The construction of defensive tower, the oldest part of Hulterstad Church, was completed around the year 1200. There are also some remains of older building from the early 1100’s below the ground. In 1803 the church was reconstructed to the present, single-nave and rectangular shape.
The interior originates from several centuries. Oldest artefacts are the baptismal font and the painted consecration cross from Middle Ages. Mural paintings in arches were painted in the 1600s. The large bell was made in 1631 by Jurgen Putensen. The organs date from 1867, designed by L. Hedin. In 1676 the royal warship wrecked outside Hulterstad and a most of the crew were buried in the cemetery.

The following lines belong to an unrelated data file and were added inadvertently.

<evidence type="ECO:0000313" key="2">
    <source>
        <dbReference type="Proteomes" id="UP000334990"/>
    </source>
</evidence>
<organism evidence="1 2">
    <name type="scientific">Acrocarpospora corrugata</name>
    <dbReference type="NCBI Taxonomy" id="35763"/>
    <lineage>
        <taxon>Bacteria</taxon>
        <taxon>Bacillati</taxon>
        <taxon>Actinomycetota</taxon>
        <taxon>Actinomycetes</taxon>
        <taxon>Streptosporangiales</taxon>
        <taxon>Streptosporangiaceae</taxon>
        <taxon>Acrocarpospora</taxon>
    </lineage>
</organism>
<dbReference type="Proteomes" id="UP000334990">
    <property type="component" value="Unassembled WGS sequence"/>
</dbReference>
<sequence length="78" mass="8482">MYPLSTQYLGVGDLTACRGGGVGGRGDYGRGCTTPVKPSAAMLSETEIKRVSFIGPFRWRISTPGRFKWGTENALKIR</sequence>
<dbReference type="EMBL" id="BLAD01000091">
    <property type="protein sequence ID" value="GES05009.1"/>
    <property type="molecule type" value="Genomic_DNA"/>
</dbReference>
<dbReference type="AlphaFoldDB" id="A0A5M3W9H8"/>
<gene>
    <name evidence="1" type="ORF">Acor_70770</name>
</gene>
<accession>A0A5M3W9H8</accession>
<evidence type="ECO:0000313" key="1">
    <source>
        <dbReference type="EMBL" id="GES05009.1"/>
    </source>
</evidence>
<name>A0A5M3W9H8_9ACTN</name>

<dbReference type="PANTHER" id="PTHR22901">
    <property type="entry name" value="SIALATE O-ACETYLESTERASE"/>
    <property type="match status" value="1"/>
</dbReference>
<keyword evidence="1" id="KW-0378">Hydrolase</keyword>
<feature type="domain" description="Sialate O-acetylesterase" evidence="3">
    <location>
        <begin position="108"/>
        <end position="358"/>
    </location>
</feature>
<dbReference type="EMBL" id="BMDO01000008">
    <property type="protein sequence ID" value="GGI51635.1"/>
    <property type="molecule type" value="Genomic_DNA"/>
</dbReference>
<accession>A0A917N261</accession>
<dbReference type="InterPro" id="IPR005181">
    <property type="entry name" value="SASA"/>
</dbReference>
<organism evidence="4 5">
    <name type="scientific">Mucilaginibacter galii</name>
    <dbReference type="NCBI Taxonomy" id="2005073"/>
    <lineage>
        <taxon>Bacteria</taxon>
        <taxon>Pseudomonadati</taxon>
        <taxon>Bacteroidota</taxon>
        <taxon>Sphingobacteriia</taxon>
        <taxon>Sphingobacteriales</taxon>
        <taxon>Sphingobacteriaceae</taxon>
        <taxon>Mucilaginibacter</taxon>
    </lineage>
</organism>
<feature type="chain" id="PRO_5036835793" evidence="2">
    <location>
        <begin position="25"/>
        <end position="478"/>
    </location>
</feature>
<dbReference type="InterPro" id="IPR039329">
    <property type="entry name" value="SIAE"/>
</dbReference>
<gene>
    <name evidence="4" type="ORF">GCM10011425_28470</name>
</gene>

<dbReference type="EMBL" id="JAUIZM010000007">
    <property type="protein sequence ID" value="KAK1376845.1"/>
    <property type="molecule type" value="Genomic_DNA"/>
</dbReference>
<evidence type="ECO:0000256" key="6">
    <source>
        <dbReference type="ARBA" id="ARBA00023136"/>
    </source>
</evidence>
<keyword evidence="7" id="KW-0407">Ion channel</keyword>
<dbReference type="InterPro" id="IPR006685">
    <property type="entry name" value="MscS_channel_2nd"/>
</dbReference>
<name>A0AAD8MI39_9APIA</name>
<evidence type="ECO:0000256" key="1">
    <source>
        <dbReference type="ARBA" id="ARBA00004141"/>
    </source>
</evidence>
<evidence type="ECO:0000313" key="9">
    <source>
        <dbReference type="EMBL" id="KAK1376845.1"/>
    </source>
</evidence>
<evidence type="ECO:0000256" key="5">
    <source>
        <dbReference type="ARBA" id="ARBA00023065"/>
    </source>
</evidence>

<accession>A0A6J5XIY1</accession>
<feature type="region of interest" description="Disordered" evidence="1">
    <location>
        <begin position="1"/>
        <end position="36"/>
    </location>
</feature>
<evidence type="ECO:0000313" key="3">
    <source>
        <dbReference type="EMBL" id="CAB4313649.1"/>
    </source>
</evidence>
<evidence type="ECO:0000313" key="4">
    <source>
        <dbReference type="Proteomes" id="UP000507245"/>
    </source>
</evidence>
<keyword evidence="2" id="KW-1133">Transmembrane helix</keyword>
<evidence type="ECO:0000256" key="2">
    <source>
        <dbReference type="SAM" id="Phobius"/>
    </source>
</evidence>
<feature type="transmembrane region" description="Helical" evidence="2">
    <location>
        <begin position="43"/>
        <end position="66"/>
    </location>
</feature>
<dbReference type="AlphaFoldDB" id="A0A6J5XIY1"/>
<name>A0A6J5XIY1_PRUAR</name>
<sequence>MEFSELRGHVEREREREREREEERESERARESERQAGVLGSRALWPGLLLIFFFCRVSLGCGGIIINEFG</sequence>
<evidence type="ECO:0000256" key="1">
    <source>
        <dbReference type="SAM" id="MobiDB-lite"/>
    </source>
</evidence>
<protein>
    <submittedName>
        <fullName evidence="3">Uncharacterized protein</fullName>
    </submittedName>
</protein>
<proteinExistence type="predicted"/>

There is a small museum in one of the tower's floors including some runestones. Some stones have been found under the tower's ground floor.References:
The Temple of Portunus or Temple of Fortuna Virilis ('manly fortune') is one of the best preserved of all Roman temples. Its dedication remains unclear, as ancient sources mention several temples in this area of Rome, without saying enough to make it clear which this is.
The temple was originally built in the third or fourth century BC but was rebuilt between 120-80 BC, the rectangular building consists of a tetrastyle portico and cella, raised on a high podium reached by a flight of steps, which it retains.
The temple owes its state of preservation to its being converted for use as a church in 872 and rededicated to Santa Maria Egyziaca (Saint Mary of Egypt). Its Ionic order has been much admired, drawn and engraved and copied since the 16th century. The original coating of stucco over its tufa and travertine construction has been lost.